One reason why people find it difficult to think about climate change and the future may be their understanding of human history. The present day is believed to be the product of centuries of development. These developments have led to a globalised world of complex states, in which daily life for most people is highly urbanised, consumerist and competitive.
By this account, humanity has triumphed over the dangers and uncertainties of the natural world, and this triumph will continue to unfold in the future. Anything else would seem to be going “backwards”, in a world where “backwardness” is pitied or despised.
But it is now clear that we haven’t triumphed. The future has become very uncertain and our way of thinking needs to change. Could new historical narratives help? How might they look?
Progress towards oblivion
The current view of the past, present and future as a trajectory of progress is constantly reiterated by politicians and taught to children in schools. It does not offer many alternatives to the ideas and practices driving climate change and ecological breakdown.
There is a reassuring promise in this narrative that things naturally improve with time, requiring no commitment from ordinary people. Progress is delivered through steady work by governments and scientists, with moments of transformation by activists or visionaries. The direction of history itself is towards the general good.
It is very hard, then, for anyone thinking in this framework to imagine a future in which societies adapt to the challenges of climate change. This is especially the case where adaptions might have to take the form of significantly reduced consumption, unfamiliar forms of social organisation, and harder work to produce food or manage local environments.
These ideas about the future look very different from the technologically advanced and globalised tomorrow that the progress narrative seemed to promise. At present, ideas in popular culture about the impact of climate change are often apocalyptic and dystopian. Ideas about mitigating climate change seem limited to fantasies of last-minute salvation by scientific genius or alien intervention.
In this respect, climate change stands in contrast to other issues that are more rooted in a cultural understanding of history. Arguments around Britain’s departure from the European Union, for example, matter to people across the political spectrum because they’re integrated with ideas about the nation’s past trajectory, as well as the immediate concerns of people and communities.
Responding to climate change, meanwhile, demands a collective rupture from several centuries of development within a timescale of decades. This poses both a challenge and an opportunity to the study of history.
Fields such as climate, environmental or global history help to think about the past in planetary rather than national terms. Some of that questions the western interpretation of history and the exploitation of people and nature which punctuates it.
Recovering the stories of people marginalised from these narratives helps people think about life in a different light. Many indigenous peoples, for example, have ideas about the past that situate humans within complex ecosystems.
Environmental historians also ask how past societies interacted with their surroundings and consider how and why more ecologically stable ways of living were destroyed through colonisation by powerful, expanding empires.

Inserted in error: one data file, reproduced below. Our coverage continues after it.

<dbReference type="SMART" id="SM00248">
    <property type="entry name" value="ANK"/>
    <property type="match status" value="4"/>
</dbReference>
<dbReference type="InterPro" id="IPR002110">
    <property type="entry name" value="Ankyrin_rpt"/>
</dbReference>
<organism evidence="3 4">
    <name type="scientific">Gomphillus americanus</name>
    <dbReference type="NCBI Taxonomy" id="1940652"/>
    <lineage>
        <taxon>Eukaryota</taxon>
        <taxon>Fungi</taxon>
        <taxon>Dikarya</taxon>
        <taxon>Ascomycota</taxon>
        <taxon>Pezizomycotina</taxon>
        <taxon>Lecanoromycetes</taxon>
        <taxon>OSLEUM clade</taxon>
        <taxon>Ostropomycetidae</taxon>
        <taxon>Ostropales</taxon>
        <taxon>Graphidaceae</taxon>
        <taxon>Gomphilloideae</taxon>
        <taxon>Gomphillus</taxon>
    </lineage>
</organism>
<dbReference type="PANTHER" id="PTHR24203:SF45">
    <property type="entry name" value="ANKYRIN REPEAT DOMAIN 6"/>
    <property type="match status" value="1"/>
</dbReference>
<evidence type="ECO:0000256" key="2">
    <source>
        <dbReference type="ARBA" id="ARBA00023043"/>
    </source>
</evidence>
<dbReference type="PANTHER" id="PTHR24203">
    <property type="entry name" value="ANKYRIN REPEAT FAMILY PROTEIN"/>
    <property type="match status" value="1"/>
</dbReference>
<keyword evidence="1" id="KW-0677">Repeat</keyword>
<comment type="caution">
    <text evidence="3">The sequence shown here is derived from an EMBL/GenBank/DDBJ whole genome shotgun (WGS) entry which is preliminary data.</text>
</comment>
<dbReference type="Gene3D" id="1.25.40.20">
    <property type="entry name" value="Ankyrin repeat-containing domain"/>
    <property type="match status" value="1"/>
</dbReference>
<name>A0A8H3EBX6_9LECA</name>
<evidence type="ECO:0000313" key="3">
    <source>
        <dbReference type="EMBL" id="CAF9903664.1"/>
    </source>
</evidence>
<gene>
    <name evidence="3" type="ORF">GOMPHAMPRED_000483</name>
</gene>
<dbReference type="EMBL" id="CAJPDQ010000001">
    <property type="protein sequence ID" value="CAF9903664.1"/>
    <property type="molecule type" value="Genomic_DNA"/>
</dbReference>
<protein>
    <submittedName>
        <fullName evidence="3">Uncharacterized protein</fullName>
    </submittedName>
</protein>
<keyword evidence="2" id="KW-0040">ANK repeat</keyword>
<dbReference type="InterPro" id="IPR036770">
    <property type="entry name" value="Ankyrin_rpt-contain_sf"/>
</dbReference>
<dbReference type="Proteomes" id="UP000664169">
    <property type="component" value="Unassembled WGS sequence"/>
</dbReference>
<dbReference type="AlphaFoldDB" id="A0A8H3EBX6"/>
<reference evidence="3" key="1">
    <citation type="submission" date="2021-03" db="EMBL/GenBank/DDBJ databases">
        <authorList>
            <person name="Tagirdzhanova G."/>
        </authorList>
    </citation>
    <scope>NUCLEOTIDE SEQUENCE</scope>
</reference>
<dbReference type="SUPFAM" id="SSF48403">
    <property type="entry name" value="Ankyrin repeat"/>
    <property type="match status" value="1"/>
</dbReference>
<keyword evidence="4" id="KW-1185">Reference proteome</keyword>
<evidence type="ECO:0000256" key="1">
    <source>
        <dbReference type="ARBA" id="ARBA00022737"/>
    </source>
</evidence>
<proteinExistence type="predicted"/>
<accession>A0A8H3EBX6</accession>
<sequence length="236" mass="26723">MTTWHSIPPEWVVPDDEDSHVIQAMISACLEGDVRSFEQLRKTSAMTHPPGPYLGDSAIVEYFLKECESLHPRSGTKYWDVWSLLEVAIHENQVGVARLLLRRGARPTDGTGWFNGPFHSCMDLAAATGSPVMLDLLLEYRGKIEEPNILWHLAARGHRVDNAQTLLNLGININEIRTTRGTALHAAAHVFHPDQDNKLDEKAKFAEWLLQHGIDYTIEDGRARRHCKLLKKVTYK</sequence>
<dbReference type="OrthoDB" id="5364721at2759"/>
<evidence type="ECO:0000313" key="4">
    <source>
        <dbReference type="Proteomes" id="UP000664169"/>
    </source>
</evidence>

Bruce Pascoe’s Dark Emu looks at the sustainable land management techniques of Australia’s First Peoples, which were ignored by British settlers. He suggests a way forward for Australian agriculture based on those practices.
Population health and biodiversity improved significantly in the following period, popularly known as the “Dark Ages”. So were powerful states always a good thing?
The tangle of life
The destruction of indigenous populations by Europeans from 1500 onwards may have caused huge environmental changes on the American continent. As 56 million lives were extinguished, the regrowth of forests on abandoned farms may have absorbed enough atmospheric carbon to cool the global climate in the Little Ice Age.
Societies across the world suffered during this period. In Europe, it was a time of savage persecution of “witches”, partly due to the belief that they were deliberately causing the “unnatural” weather conditions.
The Dutch Republic did show resilience in the harsher climate conditions of “the frigid golden age”. Its innovations for harnessing the energy of changing weather and wind patterns in shipping fuelled an aggressive trading empire.
‘The Frozen Thames’ (1677). Did Europe’s Little Ice Age derive from 56 million deaths in the Americas?Abraham Hondius/Wikipedia
While such strategies are not templates for future action, they do underline the fact that humans have and can adapt with radically altered lifestyles, expectations, aspirations and standards of living. They needn’t always aspire to more of the same that they have at present.
This idea begs questions about the nature of history itself. Must history continue to be a story of humans alone? Could it become the study of humans in complex ecosystems, exploring the entangled pasts of people, animals, insects, microbes, plants, trees, forests, soils, oceans, glaciers, stones, volcanic eruptions, solar cycles and orbital variations?
Narrating a richer past would lessen the shock of discovering that we are, after all, earthbound inhabitants of the only planet where life is known to exist. It could show us that our survival is dependent on countless complicated and delicate relationships. Relationships that “progress” narratives have required us to ignore, despise and even fear.
In recognising that the established view of human history can and must change, people can think radically about society, rather than following the present course out of a failure of imagination.